Death Cab for Cutie
Built to Spill
Saturday, July 11, 2015
The Greek Theatre, Berkeley
A crowd of 8,500 eagerly awaiting fans filled the Greek theatre Saturday night for the sold-out Death Cab for Cutie concert. This would be the band’s first return to the Bay Area without longtime guitarist, Chris Walla, following the announcement of his departure from the band back in August 2014. However, the audience was still in for an extra treat that night with a full opening set from the melodic indie rock band Built to Spill. Although both bands are coming off the release of a new album this year, having such early success in the ’90s and early 2000’s can make it difficult to attract the younger crowds. However, that was not the case on Saturday as the theater erupted with an even distribution of various age groups seeking to either relive the songs that got them through pivotal moments in their youth or those seeking musical comfort for the youthful trials they are still experiencing.
Built to Spill is coming off the release of Untethered Moon, the first record Doug Martsch has released with the group in six years. Even though the band has aged and grown since the ’90s, it did not disappoint fans and provided the perfect introduction to a night full of genuine indie rock music.
The public divorce from Zooey Deschanel, the departure of guitarist Chris Walla, and a deep breathe later, lead singer Ben Gibbard returns to the band's earlier roots with its latest album, Kintsugi. The night was a rollercoaster of emotions from Death Cab, as they cycled through tracks across various albums, making sure to hit the big tracks like, “I Will Possess Your Heart” and “Soul Meets Body.” Gibbard’s soft, comforting vocals blanketed the audience as the lights from the Greek immortalized shadows of the band dancing like mythical images against the stone columns.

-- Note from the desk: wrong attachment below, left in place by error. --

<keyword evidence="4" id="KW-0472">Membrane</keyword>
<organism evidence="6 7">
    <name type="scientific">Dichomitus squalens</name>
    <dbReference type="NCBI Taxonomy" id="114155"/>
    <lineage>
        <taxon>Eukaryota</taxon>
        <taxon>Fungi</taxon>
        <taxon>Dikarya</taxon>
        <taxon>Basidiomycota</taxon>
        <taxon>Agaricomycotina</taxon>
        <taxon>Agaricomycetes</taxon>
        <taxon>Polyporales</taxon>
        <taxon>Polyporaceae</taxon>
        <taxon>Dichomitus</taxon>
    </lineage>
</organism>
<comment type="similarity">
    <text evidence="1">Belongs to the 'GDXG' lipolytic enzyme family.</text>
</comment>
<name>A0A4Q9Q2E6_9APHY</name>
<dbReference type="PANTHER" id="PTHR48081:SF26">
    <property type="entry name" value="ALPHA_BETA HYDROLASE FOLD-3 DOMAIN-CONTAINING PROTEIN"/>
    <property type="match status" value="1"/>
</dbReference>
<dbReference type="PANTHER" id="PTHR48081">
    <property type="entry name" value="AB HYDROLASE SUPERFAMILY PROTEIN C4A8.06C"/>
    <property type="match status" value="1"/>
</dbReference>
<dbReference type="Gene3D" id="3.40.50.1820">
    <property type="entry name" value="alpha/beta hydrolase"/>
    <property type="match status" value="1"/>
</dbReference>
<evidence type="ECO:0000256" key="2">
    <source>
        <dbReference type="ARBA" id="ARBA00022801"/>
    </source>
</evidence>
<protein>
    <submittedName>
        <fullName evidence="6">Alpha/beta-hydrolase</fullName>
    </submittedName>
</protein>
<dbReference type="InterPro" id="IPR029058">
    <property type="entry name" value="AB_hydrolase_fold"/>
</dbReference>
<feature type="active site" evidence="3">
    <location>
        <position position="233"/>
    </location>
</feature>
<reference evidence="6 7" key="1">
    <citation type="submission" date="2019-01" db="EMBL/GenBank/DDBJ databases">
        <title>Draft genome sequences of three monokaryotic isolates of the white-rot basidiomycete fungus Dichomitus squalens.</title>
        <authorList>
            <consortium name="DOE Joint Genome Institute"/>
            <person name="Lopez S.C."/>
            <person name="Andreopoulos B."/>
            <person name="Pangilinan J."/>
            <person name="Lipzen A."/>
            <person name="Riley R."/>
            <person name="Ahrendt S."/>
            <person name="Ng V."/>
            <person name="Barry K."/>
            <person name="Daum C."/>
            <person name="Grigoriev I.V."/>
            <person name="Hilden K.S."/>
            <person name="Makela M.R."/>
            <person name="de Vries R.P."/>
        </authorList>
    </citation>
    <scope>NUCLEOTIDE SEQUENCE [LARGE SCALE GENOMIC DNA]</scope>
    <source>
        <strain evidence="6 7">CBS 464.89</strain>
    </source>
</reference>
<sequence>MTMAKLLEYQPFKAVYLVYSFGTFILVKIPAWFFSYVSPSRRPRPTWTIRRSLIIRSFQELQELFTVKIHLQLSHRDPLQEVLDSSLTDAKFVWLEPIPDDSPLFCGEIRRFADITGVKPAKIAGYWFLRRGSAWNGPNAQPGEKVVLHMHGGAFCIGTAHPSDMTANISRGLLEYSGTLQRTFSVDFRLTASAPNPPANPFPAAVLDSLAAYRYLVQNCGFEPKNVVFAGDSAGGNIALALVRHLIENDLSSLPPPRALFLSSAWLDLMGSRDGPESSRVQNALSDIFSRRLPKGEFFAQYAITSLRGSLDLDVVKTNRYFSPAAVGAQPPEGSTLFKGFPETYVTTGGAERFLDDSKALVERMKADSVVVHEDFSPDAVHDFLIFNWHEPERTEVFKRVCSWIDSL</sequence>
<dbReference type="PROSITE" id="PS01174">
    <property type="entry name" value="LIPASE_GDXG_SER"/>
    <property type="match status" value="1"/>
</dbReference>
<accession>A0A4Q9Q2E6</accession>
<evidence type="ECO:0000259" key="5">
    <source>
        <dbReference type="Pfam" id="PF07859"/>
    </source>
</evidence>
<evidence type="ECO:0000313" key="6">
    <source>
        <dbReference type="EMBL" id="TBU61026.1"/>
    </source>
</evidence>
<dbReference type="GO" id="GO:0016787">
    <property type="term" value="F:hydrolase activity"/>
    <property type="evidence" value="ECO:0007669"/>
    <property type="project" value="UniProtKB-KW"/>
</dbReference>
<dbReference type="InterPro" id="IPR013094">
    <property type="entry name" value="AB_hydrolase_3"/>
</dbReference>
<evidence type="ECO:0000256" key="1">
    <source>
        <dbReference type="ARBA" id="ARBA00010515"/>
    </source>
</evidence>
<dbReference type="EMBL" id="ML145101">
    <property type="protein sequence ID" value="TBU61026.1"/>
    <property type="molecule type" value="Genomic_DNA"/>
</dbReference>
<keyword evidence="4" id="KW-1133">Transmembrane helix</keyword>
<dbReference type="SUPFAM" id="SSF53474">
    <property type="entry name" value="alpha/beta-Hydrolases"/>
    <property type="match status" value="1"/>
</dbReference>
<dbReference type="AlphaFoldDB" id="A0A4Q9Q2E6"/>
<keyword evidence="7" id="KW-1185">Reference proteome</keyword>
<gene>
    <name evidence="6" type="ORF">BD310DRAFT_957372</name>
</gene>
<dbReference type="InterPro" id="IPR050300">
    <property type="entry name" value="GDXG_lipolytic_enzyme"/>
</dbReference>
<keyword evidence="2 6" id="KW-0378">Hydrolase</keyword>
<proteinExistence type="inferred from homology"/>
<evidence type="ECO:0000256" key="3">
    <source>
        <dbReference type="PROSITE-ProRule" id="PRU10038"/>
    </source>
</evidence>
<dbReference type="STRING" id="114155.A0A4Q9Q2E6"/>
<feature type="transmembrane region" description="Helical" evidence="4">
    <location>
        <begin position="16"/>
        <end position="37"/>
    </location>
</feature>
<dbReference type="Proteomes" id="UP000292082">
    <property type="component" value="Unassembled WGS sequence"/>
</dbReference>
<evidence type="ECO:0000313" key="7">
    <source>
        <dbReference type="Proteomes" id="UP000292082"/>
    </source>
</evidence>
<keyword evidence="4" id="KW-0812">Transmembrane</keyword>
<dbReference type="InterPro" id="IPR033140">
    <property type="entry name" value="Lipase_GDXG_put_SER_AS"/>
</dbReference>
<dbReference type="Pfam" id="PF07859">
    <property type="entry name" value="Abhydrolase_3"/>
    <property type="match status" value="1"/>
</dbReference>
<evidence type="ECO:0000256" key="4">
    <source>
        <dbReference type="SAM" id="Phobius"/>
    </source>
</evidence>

Gibbard moved from his guitar at the front stage and magically reappeared on the back piano for various songs such as “What Sarah Said.” Compared to previous performances, Death Cab avoided any integrating of full orchestras, unnecessary effects, and embraced a striped-down sound. Although Kintsugi has received many mixed reviews about not pushing the envelope for a new creative sound, this return to what originally won over hearts was fully accepted by the audience. The night was filled with both dancing to faster paced tracks and relaxed intimate moments with tracks like, “Grapevine Fires” and “I Will Follow You Into The Dark.”
15 years later and some notes still linger just as hard as when I sought the band’s Transatlanticism as an emotional crutch to escape the trials of my own youth. It’s an odd feeling finding yourself staring at the stage as you slowly drift away to a past memory of first hearing a certain song, then fading back to your present state, looking around and realizing that you're surrounded by a sold-out theater of other fans masked in glazed-over eyes, transported to a memory of their own.